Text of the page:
The undergraduate economics major is one of the oldest degree programs at Utica College. Since the College's founding in 1946, economics majors have been preparing for the private work force, graduate programs, and government positions. Utica College graduates have found success in many careers due to a strong emphasis on the liberal arts and modern quantitative techniques. The liberal arts curriculum is a strong foundation for the study of advanced economic theory.
Economics is a study of people and human institutions, languages, and history, which provides students with a comprehensive understanding of the world of economy. The economics major provides students with a broad training in the liberal arts and a firm foundation in analytical thinking. It will increase one's understanding of economic and political problems in the national and world economy. Graduates are prepared for careers in government, business, labor, research, and education as well as graduate work in economics and law.
Utica College economics students all study the required core courses and advanced economic theory. They complete their work with a senior project research paper that lasts a semester.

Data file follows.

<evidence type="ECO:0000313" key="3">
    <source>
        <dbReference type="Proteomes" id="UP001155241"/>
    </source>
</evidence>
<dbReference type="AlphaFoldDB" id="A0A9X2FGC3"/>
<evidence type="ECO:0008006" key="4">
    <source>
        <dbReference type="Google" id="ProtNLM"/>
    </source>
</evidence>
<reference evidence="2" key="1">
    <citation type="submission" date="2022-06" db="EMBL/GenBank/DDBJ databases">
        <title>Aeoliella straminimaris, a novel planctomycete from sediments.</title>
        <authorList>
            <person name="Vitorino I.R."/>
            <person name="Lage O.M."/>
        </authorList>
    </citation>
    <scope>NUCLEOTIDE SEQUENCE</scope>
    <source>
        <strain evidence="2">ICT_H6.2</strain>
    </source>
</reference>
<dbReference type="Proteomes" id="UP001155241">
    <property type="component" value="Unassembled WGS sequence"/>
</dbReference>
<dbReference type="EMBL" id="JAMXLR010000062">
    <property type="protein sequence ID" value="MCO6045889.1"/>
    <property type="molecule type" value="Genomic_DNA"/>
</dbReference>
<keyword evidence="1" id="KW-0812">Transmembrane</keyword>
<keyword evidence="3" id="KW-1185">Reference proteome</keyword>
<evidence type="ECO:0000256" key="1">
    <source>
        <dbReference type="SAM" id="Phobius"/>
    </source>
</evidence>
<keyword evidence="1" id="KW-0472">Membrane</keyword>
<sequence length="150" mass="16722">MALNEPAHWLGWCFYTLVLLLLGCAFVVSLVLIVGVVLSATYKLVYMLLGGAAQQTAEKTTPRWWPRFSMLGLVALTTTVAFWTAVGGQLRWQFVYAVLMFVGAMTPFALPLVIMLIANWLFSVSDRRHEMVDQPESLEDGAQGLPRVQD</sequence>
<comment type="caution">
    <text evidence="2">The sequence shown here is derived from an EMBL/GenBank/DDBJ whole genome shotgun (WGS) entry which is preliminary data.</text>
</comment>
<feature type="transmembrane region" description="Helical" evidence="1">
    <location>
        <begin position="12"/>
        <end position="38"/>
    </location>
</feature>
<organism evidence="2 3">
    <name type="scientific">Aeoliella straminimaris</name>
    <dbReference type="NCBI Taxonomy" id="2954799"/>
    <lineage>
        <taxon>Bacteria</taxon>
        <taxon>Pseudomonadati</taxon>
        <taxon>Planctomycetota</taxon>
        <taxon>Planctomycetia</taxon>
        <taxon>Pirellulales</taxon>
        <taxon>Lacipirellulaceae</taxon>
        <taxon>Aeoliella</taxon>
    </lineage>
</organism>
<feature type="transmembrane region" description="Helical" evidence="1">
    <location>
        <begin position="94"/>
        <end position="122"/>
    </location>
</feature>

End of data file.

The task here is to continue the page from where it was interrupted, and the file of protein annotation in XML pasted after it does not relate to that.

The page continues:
Under the guidance of a faculty member, all seniors study an economic or social problem of their choosing. Current students are studying minimum wage legislation, sexual harassment, private contracts for police and fire protection, gender equity in college sports, trade problems with Japan, and the effect of advertising on cigarette consumption.
In addition to their formal classroom work, economics students actively manage a stock portfolio worth over $40,000. Begun with a gift of $5,000 in 1990, the portfolio has grown considerably due to the efforts of the students and the advice of the faculty. Management of the portfolio gives students experience in finance that complements the theory they are learning in the classroom.
Students interested in both business and economics can take advantage of the combined business economics major at Utica College, which includes all the economics courses required in the economics major and at least 30 hours of additional business courses.
For further information, please contact David B. Kiner, Executive Director of Business and Economics at firstname.lastname@example.org.